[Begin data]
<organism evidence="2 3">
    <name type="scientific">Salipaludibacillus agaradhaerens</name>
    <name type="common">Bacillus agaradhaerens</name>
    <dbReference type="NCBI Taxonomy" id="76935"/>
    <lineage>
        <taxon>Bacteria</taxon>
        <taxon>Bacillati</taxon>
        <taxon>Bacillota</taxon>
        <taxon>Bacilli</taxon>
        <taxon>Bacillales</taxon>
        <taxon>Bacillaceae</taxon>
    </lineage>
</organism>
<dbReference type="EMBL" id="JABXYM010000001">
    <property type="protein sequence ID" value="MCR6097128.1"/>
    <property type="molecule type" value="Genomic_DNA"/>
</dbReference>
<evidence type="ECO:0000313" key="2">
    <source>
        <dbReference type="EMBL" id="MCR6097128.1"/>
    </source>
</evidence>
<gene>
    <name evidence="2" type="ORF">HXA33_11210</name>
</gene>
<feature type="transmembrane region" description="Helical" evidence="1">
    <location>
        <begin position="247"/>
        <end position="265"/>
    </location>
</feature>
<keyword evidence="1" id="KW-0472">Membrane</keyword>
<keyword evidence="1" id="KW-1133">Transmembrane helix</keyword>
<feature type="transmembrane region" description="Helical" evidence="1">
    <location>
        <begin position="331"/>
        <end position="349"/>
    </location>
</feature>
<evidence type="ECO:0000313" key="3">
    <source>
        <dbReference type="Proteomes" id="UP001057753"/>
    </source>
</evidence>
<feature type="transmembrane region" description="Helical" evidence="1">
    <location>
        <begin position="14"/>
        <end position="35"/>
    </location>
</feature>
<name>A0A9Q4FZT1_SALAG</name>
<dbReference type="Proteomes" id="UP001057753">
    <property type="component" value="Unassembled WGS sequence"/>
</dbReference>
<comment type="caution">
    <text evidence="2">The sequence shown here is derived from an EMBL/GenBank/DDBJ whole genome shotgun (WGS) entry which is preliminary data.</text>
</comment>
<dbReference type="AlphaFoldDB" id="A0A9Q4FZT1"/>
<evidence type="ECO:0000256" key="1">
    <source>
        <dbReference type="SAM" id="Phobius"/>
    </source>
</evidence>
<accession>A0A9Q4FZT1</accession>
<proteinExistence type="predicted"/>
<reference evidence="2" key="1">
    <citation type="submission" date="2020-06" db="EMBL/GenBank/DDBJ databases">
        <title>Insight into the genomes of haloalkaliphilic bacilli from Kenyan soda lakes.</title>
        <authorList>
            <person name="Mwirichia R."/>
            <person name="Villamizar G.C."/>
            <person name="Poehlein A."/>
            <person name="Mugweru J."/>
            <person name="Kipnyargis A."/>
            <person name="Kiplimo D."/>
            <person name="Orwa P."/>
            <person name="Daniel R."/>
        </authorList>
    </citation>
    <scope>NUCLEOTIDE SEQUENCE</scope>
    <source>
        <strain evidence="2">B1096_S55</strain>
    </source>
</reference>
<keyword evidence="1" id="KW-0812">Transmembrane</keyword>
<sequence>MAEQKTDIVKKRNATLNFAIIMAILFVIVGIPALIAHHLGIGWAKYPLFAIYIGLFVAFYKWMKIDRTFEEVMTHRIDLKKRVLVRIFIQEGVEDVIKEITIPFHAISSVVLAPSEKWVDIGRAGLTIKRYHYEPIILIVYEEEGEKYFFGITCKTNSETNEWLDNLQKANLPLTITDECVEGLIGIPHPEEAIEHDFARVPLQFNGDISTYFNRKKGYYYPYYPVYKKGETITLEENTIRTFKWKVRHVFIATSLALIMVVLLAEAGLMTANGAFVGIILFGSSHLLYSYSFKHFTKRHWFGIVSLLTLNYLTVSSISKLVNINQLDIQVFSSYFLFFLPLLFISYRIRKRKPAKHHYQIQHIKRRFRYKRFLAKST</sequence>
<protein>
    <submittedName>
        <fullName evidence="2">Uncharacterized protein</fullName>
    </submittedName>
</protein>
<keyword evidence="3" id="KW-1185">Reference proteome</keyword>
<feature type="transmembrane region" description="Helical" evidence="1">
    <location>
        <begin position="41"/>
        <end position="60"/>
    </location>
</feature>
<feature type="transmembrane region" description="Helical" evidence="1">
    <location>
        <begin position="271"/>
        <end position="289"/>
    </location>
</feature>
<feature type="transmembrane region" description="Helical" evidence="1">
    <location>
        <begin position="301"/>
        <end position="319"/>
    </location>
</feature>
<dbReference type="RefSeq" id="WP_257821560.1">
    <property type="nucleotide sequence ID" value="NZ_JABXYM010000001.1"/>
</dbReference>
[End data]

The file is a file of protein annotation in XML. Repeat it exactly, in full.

<organism evidence="2 3">
    <name type="scientific">Salipaludibacillus agaradhaerens</name>
    <name type="common">Bacillus agaradhaerens</name>
    <dbReference type="NCBI Taxonomy" id="76935"/>
    <lineage>
        <taxon>Bacteria</taxon>
        <taxon>Bacillati</taxon>
        <taxon>Bacillota</taxon>
        <taxon>Bacilli</taxon>
        <taxon>Bacillales</taxon>
        <taxon>Bacillaceae</taxon>
    </lineage>
</organism>
<dbReference type="EMBL" id="JABXYM010000001">
    <property type="protein sequence ID" value="MCR6097128.1"/>
    <property type="molecule type" value="Genomic_DNA"/>
</dbReference>
<evidence type="ECO:0000313" key="2">
    <source>
        <dbReference type="EMBL" id="MCR6097128.1"/>
    </source>
</evidence>
<gene>
    <name evidence="2" type="ORF">HXA33_11210</name>
</gene>
<feature type="transmembrane region" description="Helical" evidence="1">
    <location>
        <begin position="247"/>
        <end position="265"/>
    </location>
</feature>
<keyword evidence="1" id="KW-0472">Membrane</keyword>
<keyword evidence="1" id="KW-1133">Transmembrane helix</keyword>
<feature type="transmembrane region" description="Helical" evidence="1">
    <location>
        <begin position="331"/>
        <end position="349"/>
    </location>
</feature>
<evidence type="ECO:0000313" key="3">
    <source>
        <dbReference type="Proteomes" id="UP001057753"/>
    </source>
</evidence>
<feature type="transmembrane region" description="Helical" evidence="1">
    <location>
        <begin position="14"/>
        <end position="35"/>
    </location>
</feature>
<name>A0A9Q4FZT1_SALAG</name>
<dbReference type="Proteomes" id="UP001057753">
    <property type="component" value="Unassembled WGS sequence"/>
</dbReference>
<comment type="caution">
    <text evidence="2">The sequence shown here is derived from an EMBL/GenBank/DDBJ whole genome shotgun (WGS) entry which is preliminary data.</text>
</comment>
<dbReference type="AlphaFoldDB" id="A0A9Q4FZT1"/>
<evidence type="ECO:0000256" key="1">
    <source>
        <dbReference type="SAM" id="Phobius"/>
    </source>
</evidence>
<accession>A0A9Q4FZT1</accession>
<proteinExistence type="predicted"/>
<reference evidence="2" key="1">
    <citation type="submission" date="2020-06" db="EMBL/GenBank/DDBJ databases">
        <title>Insight into the genomes of haloalkaliphilic bacilli from Kenyan soda lakes.</title>
        <authorList>
            <person name="Mwirichia R."/>
            <person name="Villamizar G.C."/>
            <person name="Poehlein A."/>
            <person name="Mugweru J."/>
            <person name="Kipnyargis A."/>
            <person name="Kiplimo D."/>
            <person name="Orwa P."/>
            <person name="Daniel R."/>
        </authorList>
    </citation>
    <scope>NUCLEOTIDE SEQUENCE</scope>
    <source>
        <strain evidence="2">B1096_S55</strain>
    </source>
</reference>
<keyword evidence="1" id="KW-0812">Transmembrane</keyword>
<sequence>MAEQKTDIVKKRNATLNFAIIMAILFVIVGIPALIAHHLGIGWAKYPLFAIYIGLFVAFYKWMKIDRTFEEVMTHRIDLKKRVLVRIFIQEGVEDVIKEITIPFHAISSVVLAPSEKWVDIGRAGLTIKRYHYEPIILIVYEEEGEKYFFGITCKTNSETNEWLDNLQKANLPLTITDECVEGLIGIPHPEEAIEHDFARVPLQFNGDISTYFNRKKGYYYPYYPVYKKGETITLEENTIRTFKWKVRHVFIATSLALIMVVLLAEAGLMTANGAFVGIILFGSSHLLYSYSFKHFTKRHWFGIVSLLTLNYLTVSSISKLVNINQLDIQVFSSYFLFFLPLLFISYRIRKRKPAKHHYQIQHIKRRFRYKRFLAKST</sequence>
<protein>
    <submittedName>
        <fullName evidence="2">Uncharacterized protein</fullName>
    </submittedName>
</protein>
<keyword evidence="3" id="KW-1185">Reference proteome</keyword>
<feature type="transmembrane region" description="Helical" evidence="1">
    <location>
        <begin position="41"/>
        <end position="60"/>
    </location>
</feature>
<feature type="transmembrane region" description="Helical" evidence="1">
    <location>
        <begin position="271"/>
        <end position="289"/>
    </location>
</feature>
<feature type="transmembrane region" description="Helical" evidence="1">
    <location>
        <begin position="301"/>
        <end position="319"/>
    </location>
</feature>
<dbReference type="RefSeq" id="WP_257821560.1">
    <property type="nucleotide sequence ID" value="NZ_JABXYM010000001.1"/>
</dbReference>